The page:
Learning how to optimize your Amazon PPC campaigns can be stressful but once you understand the metrics you’re looking at, you can easily optimize your Amazon PPC campaigns. With some simple math, you can make changes to bring your least efficient keywords up to par and reach or surpass your goals within your advertising budget.
Got a few minutes on a coffee break? That’s all it takes. Let’s break it down.
How To Optimize Amazon PPC Campaigns: Find your Ad Groups
Open your PPC campaign dashboard. Find the campaigns you can make the most impactful changes to by sorting by spend, from most expensive to least expensive. High spend campaigns are typically the campaigns that have run the longest, generated the most data, and have the most room for improvement. They also represent your overall ACOS better than smaller campaigns. These Amazon PPC optimization tips will help campaigns of any length but having at least a month of data will make your decisions much easier.
Open your highest spending campaign. Skip campaigns that are already at or below your target ACOS. If you don’t have a target ACOS, use 30%. ACOS is Advertising Cost of Sale, which is how much money you’ve spent to achieve the sales of a given campaign or keyword. Since this is represented as a percentage, you can quickly see the effects of your PPC optimization by comparing ACOS from week to week.
Check the placements tab to see if you have any modifiers that would affect your data. These Amazon PPC optimization tips are most reliable for campaigns without placement modifiers. Sort your ad groups by spend as well and open the highest spending groups in separate tabs. Go to the targeting section and set the date range to the last 30 days for each group. Use a shorter time period if you expect your conversion rates to change rapidly, such as during a relevant holiday season or after a recent ad campaign on another platform.
Organize your Data
Make sure you can see the following columns:
- Cost-per-click (CPC)
- Advertising cost of sales (ACOS)
Add any missing columns from the dropdown menu at the top of the table. You’ll use this information to lower each keyword’s ACOS by lowering the bid.
Once again, filter the keyword list by spend to see the highest spending keywords first. Find keywords with high spend and high ACOS. Ignore keywords with low spend, and especially keywords with low clicks – they lack enough data to make meaningful decisions based on their ACOS.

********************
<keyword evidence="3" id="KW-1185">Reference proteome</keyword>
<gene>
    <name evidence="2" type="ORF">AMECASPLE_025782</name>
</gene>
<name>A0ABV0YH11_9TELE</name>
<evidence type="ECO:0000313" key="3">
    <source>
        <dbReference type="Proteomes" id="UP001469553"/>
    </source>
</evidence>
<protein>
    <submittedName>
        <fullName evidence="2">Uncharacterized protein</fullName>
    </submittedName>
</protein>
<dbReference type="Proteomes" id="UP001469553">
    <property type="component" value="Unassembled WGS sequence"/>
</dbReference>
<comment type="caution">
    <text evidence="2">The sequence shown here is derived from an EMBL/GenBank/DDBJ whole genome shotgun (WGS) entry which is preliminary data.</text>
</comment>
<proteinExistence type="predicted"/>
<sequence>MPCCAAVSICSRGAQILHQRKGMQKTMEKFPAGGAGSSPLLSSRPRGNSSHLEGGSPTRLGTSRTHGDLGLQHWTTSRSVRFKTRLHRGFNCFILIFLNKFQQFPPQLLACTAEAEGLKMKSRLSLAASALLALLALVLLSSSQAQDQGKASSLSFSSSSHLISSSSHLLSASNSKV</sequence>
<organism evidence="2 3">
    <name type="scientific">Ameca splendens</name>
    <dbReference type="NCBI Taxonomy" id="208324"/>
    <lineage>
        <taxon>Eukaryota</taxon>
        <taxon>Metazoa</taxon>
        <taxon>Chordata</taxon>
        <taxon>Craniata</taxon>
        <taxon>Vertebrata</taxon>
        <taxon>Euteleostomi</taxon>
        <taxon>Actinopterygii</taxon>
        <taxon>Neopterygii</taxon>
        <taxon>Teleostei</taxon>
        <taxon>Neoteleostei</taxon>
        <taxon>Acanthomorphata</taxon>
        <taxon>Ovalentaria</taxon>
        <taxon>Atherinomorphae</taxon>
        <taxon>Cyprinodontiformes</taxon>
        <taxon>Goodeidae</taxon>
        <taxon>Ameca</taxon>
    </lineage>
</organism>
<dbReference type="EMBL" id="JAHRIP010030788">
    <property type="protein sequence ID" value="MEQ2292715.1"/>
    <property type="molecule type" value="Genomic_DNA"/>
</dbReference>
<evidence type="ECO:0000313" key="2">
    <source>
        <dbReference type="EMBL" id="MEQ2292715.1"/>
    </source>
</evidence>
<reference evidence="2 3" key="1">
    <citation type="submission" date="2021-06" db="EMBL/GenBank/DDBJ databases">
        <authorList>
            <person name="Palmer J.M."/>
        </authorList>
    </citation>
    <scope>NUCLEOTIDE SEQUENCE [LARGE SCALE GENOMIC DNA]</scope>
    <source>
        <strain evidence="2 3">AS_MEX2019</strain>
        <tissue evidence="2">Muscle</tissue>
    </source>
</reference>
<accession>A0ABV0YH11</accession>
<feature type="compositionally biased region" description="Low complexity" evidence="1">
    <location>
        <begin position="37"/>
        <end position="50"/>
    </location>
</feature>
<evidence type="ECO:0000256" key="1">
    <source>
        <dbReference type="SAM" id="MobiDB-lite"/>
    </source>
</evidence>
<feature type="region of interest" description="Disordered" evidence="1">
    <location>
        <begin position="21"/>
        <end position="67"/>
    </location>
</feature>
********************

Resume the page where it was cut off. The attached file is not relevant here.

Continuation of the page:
Amazon PPC Optimization Tips
Follow these steps to optimize each keyword:
- Multiply the sales column by your target ACOS. This gives you the maximum spend for that keyword, which is how much money you should have spent during the chosen time period to achieve the ACOS that you want.
- Divide that keyword’s maximum spend by the number of clicks it received. The resulting number is how much each click should have cost to reach your ACOS during the chosen time period – the cost-per-click (CPC).
- Set your new CPC as your bid for that keyword.
This approach uses historical data to inform the bid for each keyword under the assumption that each keyword will continue to perform roughly the same in the following weeks or months. Your ACOS should move toward your target as a result. It may fall a little short, requiring further optimization, or overshoot the target, yielding greater results than expected.
Note that CPC and Bid are not the same. Your bid is the maximum amount that you’re willing to pay for a click, and your CPC is your average winning bid for that keyword. Your CPC will not change if the competition for that keyword doesn’t change. This is important to understand because dropping a bid from $10 to $3 will have absolutely no effect on your ACOS if the CPC for that keyword is $2.50. On the other hand, having a bid that is much higher than your CPC will occasionally result in very high short-term ACOS if a competitor decides to increase their spend for a short period of time, such as a product launch or PR push. In the long run, you won’t gain much by fighting for the highest bid in these situations.
Keep in mind that any change you make to your bid also affects other aspects of your sales funnel. Lowering your bid changes your PPC advertisement’s placement. Your product may show up on later pages or on product pages instead of being at the top of the list. This can affect brand awareness and may change the relationship that your PPC ad has with the products surrounding it. Receiving fewer total conversions at a lower ACOS may not always give you a net gain in profits if your ACOS is hovering around your target. Remember that customers are at the other end of the equation and be open to ongoing optimization for the best results.
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